The Cenozoic Era began about 70 million years ago and extends to the present. In our book of 1000 pages of Earth history, the Cenozoic represents only the last thirteen pages! Most of these pages fall into the Tertiary Period. The Tertiary represents a critical time in the geologic history of Colorado.
The beginning of the Tertiary coincides with the birth of the Rocky Mountains. The event is known as the Laramide Orogeny (orogeny means "mountain building"). The cause of the Laramide Orogeny reaches back more than 200 million years.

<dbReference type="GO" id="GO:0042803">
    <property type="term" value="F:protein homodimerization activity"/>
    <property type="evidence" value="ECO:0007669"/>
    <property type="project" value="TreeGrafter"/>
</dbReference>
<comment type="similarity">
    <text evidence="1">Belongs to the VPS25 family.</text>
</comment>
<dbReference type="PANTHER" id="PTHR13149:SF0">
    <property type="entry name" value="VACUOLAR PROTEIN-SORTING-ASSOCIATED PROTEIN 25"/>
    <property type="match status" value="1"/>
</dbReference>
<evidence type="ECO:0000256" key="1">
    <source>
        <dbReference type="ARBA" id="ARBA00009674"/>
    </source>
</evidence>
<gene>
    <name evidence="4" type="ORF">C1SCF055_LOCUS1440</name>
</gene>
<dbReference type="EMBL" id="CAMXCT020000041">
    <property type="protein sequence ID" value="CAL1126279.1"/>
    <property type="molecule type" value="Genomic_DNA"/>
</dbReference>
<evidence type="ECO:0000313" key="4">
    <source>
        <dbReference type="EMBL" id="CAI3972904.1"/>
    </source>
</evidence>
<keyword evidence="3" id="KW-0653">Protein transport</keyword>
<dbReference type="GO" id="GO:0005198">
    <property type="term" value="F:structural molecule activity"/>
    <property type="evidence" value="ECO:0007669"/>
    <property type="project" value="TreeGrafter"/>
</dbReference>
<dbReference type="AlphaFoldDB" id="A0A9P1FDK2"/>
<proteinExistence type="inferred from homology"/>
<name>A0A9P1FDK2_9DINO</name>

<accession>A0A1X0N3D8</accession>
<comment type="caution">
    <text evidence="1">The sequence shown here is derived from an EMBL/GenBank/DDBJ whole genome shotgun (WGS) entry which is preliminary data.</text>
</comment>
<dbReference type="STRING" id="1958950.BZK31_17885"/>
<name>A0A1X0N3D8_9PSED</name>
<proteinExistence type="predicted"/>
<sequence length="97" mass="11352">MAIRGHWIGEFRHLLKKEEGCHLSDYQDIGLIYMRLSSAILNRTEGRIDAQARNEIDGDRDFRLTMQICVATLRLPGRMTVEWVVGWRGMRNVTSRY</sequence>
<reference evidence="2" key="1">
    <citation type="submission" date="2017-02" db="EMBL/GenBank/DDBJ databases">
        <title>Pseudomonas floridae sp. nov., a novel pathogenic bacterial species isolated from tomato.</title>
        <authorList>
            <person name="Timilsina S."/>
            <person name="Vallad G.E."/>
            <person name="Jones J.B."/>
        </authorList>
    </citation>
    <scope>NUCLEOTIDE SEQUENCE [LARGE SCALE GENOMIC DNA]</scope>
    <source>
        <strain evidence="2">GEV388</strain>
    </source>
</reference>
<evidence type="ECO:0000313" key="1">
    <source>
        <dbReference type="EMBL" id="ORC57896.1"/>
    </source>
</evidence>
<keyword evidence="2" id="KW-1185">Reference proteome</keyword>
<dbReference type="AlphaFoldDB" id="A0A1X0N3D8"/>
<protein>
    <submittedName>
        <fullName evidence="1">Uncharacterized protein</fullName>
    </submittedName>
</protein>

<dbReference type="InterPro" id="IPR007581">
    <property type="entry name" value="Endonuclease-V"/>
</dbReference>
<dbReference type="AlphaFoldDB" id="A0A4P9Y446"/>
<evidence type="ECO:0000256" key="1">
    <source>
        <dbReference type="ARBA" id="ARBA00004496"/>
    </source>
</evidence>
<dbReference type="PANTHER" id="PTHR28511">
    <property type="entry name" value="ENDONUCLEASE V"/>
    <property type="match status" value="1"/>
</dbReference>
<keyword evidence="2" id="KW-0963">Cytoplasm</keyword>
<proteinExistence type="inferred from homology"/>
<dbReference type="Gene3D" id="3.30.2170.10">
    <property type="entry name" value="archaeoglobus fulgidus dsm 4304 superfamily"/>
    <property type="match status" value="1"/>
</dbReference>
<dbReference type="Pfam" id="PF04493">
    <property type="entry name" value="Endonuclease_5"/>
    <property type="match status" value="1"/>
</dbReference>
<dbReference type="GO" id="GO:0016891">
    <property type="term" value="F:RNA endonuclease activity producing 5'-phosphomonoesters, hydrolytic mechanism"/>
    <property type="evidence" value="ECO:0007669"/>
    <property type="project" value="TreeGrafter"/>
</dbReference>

At the end of the Triassic period, the great supercontinent known as Pangea began to break apart, and North America began to separate from Europe. Far to the west, the North American crustal plate began colliding with and over-riding the Pacific-Farallon Plate. The collision between the two plates caused the crust to buckle and fold -- just like the fenders of two cars in a head-on collision! This folding started in California and gradually moved its way eastward, finally reaching Colorado about 60 million years ago.
During the Tertiary, the stresses caused by the colliding plates to the west forced several Precambrian crustal "wedges" upwards, forming the Colorado Front Range and the Southern Rocky Mountains. In some areas, the mountain building was accompanied by volcanic eruptions and magma emplacement.